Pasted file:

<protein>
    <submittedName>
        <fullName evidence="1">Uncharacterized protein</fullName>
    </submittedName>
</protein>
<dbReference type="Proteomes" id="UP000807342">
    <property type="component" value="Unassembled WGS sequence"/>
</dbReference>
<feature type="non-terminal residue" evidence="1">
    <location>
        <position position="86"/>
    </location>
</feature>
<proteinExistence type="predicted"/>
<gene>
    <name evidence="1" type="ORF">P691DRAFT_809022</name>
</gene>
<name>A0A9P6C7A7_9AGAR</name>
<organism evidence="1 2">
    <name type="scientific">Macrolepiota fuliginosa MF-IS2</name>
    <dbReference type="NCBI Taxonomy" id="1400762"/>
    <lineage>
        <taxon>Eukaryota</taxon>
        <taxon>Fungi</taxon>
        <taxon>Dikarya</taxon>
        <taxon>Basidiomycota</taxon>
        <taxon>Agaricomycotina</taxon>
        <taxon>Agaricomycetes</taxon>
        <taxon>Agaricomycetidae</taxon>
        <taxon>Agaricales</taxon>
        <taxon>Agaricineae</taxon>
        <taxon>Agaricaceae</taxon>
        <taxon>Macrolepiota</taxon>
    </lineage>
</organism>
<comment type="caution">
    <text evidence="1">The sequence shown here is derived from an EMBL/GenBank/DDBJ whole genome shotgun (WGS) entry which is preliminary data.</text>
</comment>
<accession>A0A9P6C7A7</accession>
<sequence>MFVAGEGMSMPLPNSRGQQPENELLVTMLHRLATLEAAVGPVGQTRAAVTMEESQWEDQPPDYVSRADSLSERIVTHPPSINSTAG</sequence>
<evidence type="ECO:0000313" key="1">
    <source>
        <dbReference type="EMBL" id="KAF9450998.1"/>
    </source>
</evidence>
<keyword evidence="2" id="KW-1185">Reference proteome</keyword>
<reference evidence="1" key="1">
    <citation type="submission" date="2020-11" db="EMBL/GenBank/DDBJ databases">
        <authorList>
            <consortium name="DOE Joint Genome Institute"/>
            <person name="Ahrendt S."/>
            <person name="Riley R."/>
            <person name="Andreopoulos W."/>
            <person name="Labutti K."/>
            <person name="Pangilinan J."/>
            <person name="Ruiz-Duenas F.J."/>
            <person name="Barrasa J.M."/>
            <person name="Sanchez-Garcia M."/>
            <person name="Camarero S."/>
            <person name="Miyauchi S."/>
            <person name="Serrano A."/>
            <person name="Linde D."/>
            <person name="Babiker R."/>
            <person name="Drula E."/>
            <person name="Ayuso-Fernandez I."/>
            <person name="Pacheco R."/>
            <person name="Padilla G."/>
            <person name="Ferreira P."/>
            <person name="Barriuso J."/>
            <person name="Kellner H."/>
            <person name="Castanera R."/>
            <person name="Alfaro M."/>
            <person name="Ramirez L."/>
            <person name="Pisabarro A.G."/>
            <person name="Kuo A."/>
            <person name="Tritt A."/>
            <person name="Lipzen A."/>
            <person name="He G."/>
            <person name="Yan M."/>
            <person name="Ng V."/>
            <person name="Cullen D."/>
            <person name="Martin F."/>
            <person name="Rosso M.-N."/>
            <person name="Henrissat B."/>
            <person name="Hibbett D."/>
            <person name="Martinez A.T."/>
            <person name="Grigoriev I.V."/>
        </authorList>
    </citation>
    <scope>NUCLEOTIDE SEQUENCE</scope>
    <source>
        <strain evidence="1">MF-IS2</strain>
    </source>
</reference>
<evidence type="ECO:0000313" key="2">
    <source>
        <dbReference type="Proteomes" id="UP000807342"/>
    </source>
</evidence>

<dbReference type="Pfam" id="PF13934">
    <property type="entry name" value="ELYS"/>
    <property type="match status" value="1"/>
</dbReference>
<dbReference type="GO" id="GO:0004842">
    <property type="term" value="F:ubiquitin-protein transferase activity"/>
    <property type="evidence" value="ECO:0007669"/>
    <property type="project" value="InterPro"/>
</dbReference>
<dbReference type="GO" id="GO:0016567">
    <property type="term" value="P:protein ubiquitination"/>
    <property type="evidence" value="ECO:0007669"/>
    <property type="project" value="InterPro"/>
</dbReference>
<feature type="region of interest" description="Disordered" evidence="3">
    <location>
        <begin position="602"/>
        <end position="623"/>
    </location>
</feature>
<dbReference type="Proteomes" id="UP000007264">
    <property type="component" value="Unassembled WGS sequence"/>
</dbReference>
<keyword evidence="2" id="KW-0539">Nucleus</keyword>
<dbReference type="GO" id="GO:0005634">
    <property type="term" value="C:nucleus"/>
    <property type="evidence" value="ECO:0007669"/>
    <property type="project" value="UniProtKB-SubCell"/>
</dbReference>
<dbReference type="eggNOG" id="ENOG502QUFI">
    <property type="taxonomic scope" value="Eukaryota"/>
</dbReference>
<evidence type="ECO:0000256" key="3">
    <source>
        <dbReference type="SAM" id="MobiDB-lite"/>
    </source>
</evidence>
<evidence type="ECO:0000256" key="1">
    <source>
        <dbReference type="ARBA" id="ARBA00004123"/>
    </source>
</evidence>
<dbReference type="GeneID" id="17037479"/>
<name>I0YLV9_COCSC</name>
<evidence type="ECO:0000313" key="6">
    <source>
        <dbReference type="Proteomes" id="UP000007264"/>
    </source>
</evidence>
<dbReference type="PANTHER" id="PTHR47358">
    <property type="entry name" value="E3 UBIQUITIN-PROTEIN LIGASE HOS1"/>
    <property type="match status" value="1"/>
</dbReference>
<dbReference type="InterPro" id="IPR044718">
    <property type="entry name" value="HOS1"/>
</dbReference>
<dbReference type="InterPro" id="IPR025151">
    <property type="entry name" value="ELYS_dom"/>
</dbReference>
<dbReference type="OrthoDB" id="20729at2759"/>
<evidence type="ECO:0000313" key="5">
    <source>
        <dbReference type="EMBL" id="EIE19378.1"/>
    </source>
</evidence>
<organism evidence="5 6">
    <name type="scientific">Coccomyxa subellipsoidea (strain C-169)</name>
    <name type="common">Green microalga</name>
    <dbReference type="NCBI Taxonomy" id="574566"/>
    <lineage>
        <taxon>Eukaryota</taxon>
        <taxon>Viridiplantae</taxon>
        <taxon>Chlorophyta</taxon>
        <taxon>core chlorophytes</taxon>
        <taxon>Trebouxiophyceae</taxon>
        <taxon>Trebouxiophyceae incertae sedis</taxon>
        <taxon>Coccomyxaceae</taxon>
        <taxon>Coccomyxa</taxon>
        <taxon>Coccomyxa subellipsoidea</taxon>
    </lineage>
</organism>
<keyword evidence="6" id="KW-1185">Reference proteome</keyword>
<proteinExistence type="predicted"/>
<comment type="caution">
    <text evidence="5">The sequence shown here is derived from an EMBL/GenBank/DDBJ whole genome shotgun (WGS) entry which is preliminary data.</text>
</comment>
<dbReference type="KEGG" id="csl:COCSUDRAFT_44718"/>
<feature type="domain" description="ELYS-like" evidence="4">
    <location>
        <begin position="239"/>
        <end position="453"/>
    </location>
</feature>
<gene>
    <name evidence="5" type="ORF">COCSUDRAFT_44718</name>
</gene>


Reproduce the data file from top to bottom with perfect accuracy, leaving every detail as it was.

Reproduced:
<protein>
    <submittedName>
        <fullName evidence="1">Uncharacterized protein</fullName>
    </submittedName>
</protein>
<dbReference type="Proteomes" id="UP000807342">
    <property type="component" value="Unassembled WGS sequence"/>
</dbReference>
<feature type="non-terminal residue" evidence="1">
    <location>
        <position position="86"/>
    </location>
</feature>
<proteinExistence type="predicted"/>
<gene>
    <name evidence="1" type="ORF">P691DRAFT_809022</name>
</gene>
<name>A0A9P6C7A7_9AGAR</name>
<organism evidence="1 2">
    <name type="scientific">Macrolepiota fuliginosa MF-IS2</name>
    <dbReference type="NCBI Taxonomy" id="1400762"/>
    <lineage>
        <taxon>Eukaryota</taxon>
        <taxon>Fungi</taxon>
        <taxon>Dikarya</taxon>
        <taxon>Basidiomycota</taxon>
        <taxon>Agaricomycotina</taxon>
        <taxon>Agaricomycetes</taxon>
        <taxon>Agaricomycetidae</taxon>
        <taxon>Agaricales</taxon>
        <taxon>Agaricineae</taxon>
        <taxon>Agaricaceae</taxon>
        <taxon>Macrolepiota</taxon>
    </lineage>
</organism>
<comment type="caution">
    <text evidence="1">The sequence shown here is derived from an EMBL/GenBank/DDBJ whole genome shotgun (WGS) entry which is preliminary data.</text>
</comment>
<accession>A0A9P6C7A7</accession>
<sequence>MFVAGEGMSMPLPNSRGQQPENELLVTMLHRLATLEAAVGPVGQTRAAVTMEESQWEDQPPDYVSRADSLSERIVTHPPSINSTAG</sequence>
<evidence type="ECO:0000313" key="1">
    <source>
        <dbReference type="EMBL" id="KAF9450998.1"/>
    </source>
</evidence>
<keyword evidence="2" id="KW-1185">Reference proteome</keyword>
<reference evidence="1" key="1">
    <citation type="submission" date="2020-11" db="EMBL/GenBank/DDBJ databases">
        <authorList>
            <consortium name="DOE Joint Genome Institute"/>
            <person name="Ahrendt S."/>
            <person name="Riley R."/>
            <person name="Andreopoulos W."/>
            <person name="Labutti K."/>
            <person name="Pangilinan J."/>
            <person name="Ruiz-Duenas F.J."/>
            <person name="Barrasa J.M."/>
            <person name="Sanchez-Garcia M."/>
            <person name="Camarero S."/>
            <person name="Miyauchi S."/>
            <person name="Serrano A."/>
            <person name="Linde D."/>
            <person name="Babiker R."/>
            <person name="Drula E."/>
            <person name="Ayuso-Fernandez I."/>
            <person name="Pacheco R."/>
            <person name="Padilla G."/>
            <person name="Ferreira P."/>
            <person name="Barriuso J."/>
            <person name="Kellner H."/>
            <person name="Castanera R."/>
            <person name="Alfaro M."/>
            <person name="Ramirez L."/>
            <person name="Pisabarro A.G."/>
            <person name="Kuo A."/>
            <person name="Tritt A."/>
            <person name="Lipzen A."/>
            <person name="He G."/>
            <person name="Yan M."/>
            <person name="Ng V."/>
            <person name="Cullen D."/>
            <person name="Martin F."/>
            <person name="Rosso M.-N."/>
            <person name="Henrissat B."/>
            <person name="Hibbett D."/>
            <person name="Martinez A.T."/>
            <person name="Grigoriev I.V."/>
        </authorList>
    </citation>
    <scope>NUCLEOTIDE SEQUENCE</scope>
    <source>
        <strain evidence="1">MF-IS2</strain>
    </source>
</reference>
<evidence type="ECO:0000313" key="2">
    <source>
        <dbReference type="Proteomes" id="UP000807342"/>
    </source>
</evidence>

<dbReference type="Pfam" id="PF13934">
    <property type="entry name" value="ELYS"/>
    <property type="match status" value="1"/>
</dbReference>
<dbReference type="GO" id="GO:0004842">
    <property type="term" value="F:ubiquitin-protein transferase activity"/>
    <property type="evidence" value="ECO:0007669"/>
    <property type="project" value="InterPro"/>
</dbReference>
<dbReference type="GO" id="GO:0016567">
    <property type="term" value="P:protein ubiquitination"/>
    <property type="evidence" value="ECO:0007669"/>
    <property type="project" value="InterPro"/>
</dbReference>
<feature type="region of interest" description="Disordered" evidence="3">
    <location>
        <begin position="602"/>
        <end position="623"/>
    </location>
</feature>
<dbReference type="Proteomes" id="UP000007264">
    <property type="component" value="Unassembled WGS sequence"/>
</dbReference>
<keyword evidence="2" id="KW-0539">Nucleus</keyword>
<dbReference type="GO" id="GO:0005634">
    <property type="term" value="C:nucleus"/>
    <property type="evidence" value="ECO:0007669"/>
    <property type="project" value="UniProtKB-SubCell"/>
</dbReference>
<dbReference type="eggNOG" id="ENOG502QUFI">
    <property type="taxonomic scope" value="Eukaryota"/>
</dbReference>
<evidence type="ECO:0000256" key="3">
    <source>
        <dbReference type="SAM" id="MobiDB-lite"/>
    </source>
</evidence>
<evidence type="ECO:0000256" key="1">
    <source>
        <dbReference type="ARBA" id="ARBA00004123"/>
    </source>
</evidence>
<dbReference type="GeneID" id="17037479"/>
<name>I0YLV9_COCSC</name>
<evidence type="ECO:0000313" key="6">
    <source>
        <dbReference type="Proteomes" id="UP000007264"/>
    </source>
</evidence>
<dbReference type="PANTHER" id="PTHR47358">
    <property type="entry name" value="E3 UBIQUITIN-PROTEIN LIGASE HOS1"/>
    <property type="match status" value="1"/>
</dbReference>
<dbReference type="InterPro" id="IPR044718">
    <property type="entry name" value="HOS1"/>
</dbReference>
<dbReference type="InterPro" id="IPR025151">
    <property type="entry name" value="ELYS_dom"/>
</dbReference>
<dbReference type="OrthoDB" id="20729at2759"/>
<evidence type="ECO:0000313" key="5">
    <source>
        <dbReference type="EMBL" id="EIE19378.1"/>
    </source>
</evidence>
<organism evidence="5 6">
    <name type="scientific">Coccomyxa subellipsoidea (strain C-169)</name>
    <name type="common">Green microalga</name>
    <dbReference type="NCBI Taxonomy" id="574566"/>
    <lineage>
        <taxon>Eukaryota</taxon>
        <taxon>Viridiplantae</taxon>
        <taxon>Chlorophyta</taxon>
        <taxon>core chlorophytes</taxon>
        <taxon>Trebouxiophyceae</taxon>
        <taxon>Trebouxiophyceae incertae sedis</taxon>
        <taxon>Coccomyxaceae</taxon>
        <taxon>Coccomyxa</taxon>
        <taxon>Coccomyxa subellipsoidea</taxon>
    </lineage>
</organism>
<keyword evidence="6" id="KW-1185">Reference proteome</keyword>
<proteinExistence type="predicted"/>
<comment type="caution">
    <text evidence="5">The sequence shown here is derived from an EMBL/GenBank/DDBJ whole genome shotgun (WGS) entry which is preliminary data.</text>
</comment>
<dbReference type="KEGG" id="csl:COCSUDRAFT_44718"/>
<feature type="domain" description="ELYS-like" evidence="4">
    <location>
        <begin position="239"/>
        <end position="453"/>
    </location>
</feature>
<gene>
    <name evidence="5" type="ORF">COCSUDRAFT_44718</name>
</gene>